“I would expect them to defend themselves,” McCaffery said of the players being insulted on social media. “I always want my guys to defend themselves.”
Iowa’s Kris Murray, right front, takes a jump shot as Illinois’ Alfonso Plummer (11) defends during the second half of an NCAA college basketball game, the Sunday, March 6, 2022, in Champaign, Illinois. (AP Photo/Michael Allio)
IOWA CITY — Perhaps the neutral ground at this week’s Big Ten men’s basketball tournament in Indianapolis will be welcome in Iowa and the other 13 teams involved.
Unfortunate situations seem to follow partisan crowds, perhaps more than ever. No fan base should claim higher moral ground. But the Hawkeyes had a reason to be angry after something happened Sunday night after their 74-72 loss to Illinois.
An Illini fan allegedly told Iowa player Kris Murray to “(expletive) kill himself” and “you (expletive) suck” after the game. Murray was already feeling rotten after narrowly missing a late-game 3-point shot that could have been a game-winner, and after making just 1 of 7 free throws.
Kenyon Murray, Kris’ father, shared his anger over this on Twitter and received a lot of support from the public.
“Here’s the problem,” McCaffery said. “It’s not going to go away. It happened to my son Jack. He is a freshman (basketball player for Iowa City West) in high school. He gets killed on the road.
At college games, McCaffery said, “As long as they keep putting people close to the field, they’ll be screaming. It’s not just the students. These are the flamers. They are generally worse than the students.
“There are two ways. Either you get out of it, you shut up, or you come back to it, if you want. Whatever works for you. We are not addressing this issue today or at any time in the future. People are going to buy a ticket, and they’re going to come and they’re going to yell at the players. »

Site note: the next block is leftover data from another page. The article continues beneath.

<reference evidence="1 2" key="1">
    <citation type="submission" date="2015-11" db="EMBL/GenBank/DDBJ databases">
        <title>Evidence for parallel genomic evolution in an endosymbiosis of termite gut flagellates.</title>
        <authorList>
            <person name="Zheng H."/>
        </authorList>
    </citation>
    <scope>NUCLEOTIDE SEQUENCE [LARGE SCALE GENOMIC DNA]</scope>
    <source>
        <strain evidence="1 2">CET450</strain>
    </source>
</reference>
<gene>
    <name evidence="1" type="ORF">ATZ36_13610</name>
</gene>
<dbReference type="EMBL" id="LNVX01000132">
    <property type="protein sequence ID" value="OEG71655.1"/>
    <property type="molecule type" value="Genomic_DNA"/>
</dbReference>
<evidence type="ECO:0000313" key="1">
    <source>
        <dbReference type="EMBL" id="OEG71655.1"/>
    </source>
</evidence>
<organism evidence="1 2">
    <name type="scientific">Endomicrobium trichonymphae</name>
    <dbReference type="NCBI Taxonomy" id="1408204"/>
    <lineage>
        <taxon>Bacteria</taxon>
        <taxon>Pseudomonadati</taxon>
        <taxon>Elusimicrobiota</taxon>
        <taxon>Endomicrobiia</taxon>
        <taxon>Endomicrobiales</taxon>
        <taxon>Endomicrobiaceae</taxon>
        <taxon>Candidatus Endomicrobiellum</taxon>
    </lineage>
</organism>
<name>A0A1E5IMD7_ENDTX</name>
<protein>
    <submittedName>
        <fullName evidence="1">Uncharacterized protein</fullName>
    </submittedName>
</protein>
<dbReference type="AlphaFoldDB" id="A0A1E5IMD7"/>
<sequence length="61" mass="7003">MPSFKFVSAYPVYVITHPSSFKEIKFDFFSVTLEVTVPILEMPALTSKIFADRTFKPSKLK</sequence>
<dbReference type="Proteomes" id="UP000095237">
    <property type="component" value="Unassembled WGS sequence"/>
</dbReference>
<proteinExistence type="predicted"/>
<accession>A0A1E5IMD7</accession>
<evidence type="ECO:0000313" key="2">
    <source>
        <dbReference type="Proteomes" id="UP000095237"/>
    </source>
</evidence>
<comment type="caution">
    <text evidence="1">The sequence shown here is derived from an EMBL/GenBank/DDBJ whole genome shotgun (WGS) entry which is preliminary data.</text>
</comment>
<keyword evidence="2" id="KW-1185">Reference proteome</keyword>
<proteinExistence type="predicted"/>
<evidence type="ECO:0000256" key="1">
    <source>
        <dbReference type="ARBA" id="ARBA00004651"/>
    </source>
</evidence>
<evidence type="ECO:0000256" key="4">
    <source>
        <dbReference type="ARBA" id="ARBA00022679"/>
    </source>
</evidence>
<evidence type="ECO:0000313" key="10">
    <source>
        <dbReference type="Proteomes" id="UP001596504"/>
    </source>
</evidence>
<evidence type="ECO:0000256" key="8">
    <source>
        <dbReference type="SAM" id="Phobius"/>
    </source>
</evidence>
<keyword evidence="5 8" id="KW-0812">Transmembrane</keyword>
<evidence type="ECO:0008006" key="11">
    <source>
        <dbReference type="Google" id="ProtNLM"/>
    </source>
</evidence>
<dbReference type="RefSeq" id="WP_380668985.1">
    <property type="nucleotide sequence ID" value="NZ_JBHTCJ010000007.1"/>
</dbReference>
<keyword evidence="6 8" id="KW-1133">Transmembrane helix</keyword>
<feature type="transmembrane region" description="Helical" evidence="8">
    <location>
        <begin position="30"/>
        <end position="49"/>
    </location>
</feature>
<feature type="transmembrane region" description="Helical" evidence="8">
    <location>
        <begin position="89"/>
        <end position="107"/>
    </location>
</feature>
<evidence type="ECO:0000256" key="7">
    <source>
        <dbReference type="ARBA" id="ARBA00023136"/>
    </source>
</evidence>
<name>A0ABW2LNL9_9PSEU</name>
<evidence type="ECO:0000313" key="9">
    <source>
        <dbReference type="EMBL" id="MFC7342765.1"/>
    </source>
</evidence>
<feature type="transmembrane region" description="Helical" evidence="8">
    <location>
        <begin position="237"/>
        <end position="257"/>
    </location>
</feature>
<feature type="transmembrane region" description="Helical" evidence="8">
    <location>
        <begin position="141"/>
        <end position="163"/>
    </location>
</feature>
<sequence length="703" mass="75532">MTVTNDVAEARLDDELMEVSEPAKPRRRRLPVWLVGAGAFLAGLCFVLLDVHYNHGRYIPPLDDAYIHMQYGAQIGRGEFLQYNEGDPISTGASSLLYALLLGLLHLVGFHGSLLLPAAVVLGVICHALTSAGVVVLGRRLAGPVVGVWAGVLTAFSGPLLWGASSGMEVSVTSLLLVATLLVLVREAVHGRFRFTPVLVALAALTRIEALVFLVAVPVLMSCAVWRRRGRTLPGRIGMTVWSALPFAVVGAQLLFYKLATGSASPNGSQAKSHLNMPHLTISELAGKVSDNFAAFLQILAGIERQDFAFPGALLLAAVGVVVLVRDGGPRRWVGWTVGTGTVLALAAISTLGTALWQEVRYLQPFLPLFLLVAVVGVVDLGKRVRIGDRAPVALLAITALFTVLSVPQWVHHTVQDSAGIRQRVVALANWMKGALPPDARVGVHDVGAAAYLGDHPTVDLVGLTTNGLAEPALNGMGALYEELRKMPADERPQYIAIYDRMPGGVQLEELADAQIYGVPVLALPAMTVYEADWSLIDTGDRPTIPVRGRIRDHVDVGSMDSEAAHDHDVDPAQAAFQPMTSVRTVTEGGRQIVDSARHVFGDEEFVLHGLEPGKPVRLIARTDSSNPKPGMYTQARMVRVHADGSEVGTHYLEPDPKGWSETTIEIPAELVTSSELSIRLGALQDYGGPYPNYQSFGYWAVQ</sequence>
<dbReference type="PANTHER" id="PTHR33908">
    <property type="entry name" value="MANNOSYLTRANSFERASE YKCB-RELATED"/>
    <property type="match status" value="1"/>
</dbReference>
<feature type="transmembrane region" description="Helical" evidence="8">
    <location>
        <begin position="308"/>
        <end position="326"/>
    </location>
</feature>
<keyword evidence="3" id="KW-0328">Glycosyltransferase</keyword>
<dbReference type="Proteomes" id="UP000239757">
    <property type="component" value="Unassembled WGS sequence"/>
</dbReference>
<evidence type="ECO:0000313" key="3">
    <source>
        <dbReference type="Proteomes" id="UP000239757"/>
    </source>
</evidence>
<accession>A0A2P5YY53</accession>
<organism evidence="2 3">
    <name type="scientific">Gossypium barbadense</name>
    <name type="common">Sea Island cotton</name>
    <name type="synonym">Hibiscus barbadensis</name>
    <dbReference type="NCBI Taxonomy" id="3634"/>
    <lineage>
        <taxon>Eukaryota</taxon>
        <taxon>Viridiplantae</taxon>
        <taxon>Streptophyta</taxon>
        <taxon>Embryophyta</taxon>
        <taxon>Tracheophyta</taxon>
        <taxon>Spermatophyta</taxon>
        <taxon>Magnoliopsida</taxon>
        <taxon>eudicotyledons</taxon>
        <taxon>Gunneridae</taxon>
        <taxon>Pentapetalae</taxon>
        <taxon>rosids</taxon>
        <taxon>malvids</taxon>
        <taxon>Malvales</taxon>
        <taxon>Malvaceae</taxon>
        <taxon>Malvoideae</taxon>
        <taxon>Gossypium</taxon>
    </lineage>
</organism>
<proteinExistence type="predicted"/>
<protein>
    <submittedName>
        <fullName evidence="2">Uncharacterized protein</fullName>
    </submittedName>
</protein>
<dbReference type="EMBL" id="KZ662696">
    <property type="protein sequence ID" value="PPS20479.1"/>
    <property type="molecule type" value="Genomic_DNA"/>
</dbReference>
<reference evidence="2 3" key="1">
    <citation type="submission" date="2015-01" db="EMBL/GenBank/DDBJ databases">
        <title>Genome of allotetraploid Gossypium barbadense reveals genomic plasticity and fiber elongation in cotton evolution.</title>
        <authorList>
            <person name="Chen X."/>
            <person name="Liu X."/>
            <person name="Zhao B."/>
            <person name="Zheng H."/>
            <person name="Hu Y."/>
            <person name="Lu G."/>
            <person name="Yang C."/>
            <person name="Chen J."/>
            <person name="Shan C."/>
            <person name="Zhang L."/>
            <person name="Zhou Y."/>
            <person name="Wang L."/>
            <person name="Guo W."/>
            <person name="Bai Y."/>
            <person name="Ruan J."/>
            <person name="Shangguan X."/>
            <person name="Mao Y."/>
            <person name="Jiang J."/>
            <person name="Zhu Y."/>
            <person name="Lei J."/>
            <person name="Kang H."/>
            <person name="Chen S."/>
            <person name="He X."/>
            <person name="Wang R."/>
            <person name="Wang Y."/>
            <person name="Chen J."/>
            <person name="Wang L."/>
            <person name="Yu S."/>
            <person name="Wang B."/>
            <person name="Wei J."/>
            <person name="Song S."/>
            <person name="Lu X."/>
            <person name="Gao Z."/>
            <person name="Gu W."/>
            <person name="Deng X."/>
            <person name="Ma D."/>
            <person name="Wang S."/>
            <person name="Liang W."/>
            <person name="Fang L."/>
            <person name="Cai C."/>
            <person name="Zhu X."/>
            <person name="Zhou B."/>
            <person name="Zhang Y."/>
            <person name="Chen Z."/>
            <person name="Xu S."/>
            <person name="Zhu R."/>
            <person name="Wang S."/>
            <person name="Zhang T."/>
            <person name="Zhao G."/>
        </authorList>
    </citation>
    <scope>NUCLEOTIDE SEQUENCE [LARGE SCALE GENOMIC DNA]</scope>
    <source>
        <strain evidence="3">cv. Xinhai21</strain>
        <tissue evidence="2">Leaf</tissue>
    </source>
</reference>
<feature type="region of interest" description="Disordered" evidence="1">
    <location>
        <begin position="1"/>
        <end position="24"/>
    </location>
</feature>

Are things worse today in arenas and gymnasiums? Who’s to say? This is, however, a digital world in which people can post truly awful things about anyone without much consequence. At least the thugs in the arenas sometimes get exposed.
“I’ll tell you this,” McCaffery said. “It’s a thousand times worse on social media with what these kids hear and what they’re told and how viciously they’re attacked. So I feel bad for Kris, but I can tell you this, he doesn’t Don’t worry. He’s a tough kid out there.
McCaffery gives his players true freedom of movement on Twitter, Instagram, and more. Some Hawkeyes use the sites as a mouthpiece. Some use them as a way to promote themselves or just to laugh a little. Others don’t care at all.
The option, however, is theirs. College students should open up to the world in which they will have to navigate, without being prohibited from participating.
“You prepare your guys for life and you want them to defend themselves,” McCaffery said. “You want them to take advantage of the platform. Sometimes, yes, there can be a Twitter beef. Often, they use their platform in incredibly positive ways. If you muzzle them, you get no good.
“I would say most of what our guys tweet and post is positive. They will fight back, and I expect them to fight back. Sometimes a line is crossed.
“Sometimes coaches never want to get to that point, so they don’t deal with it at first. So don’t tweet anything, therefore, we may never get to the point where you cross a line. You know what? That’s life. Sometimes you cross a line and deal with it. You may need to apologize. You might have to get scolded or whatever.
“But I would always want my guys to stand up for themselves, and you know me well enough, I will always stand up for them and support them.”
“It’s an interesting journey they’re going through at this level, and I still hope it’s been the best four years of their lives. I want it to be an incredibly positive experience, but that’s not what is life. There’s defeat. There’s adversity. And things happen that aren’t pleasant. So we deal with it, but by all means, you want to fight back, go ahead. I will never tell them not to.
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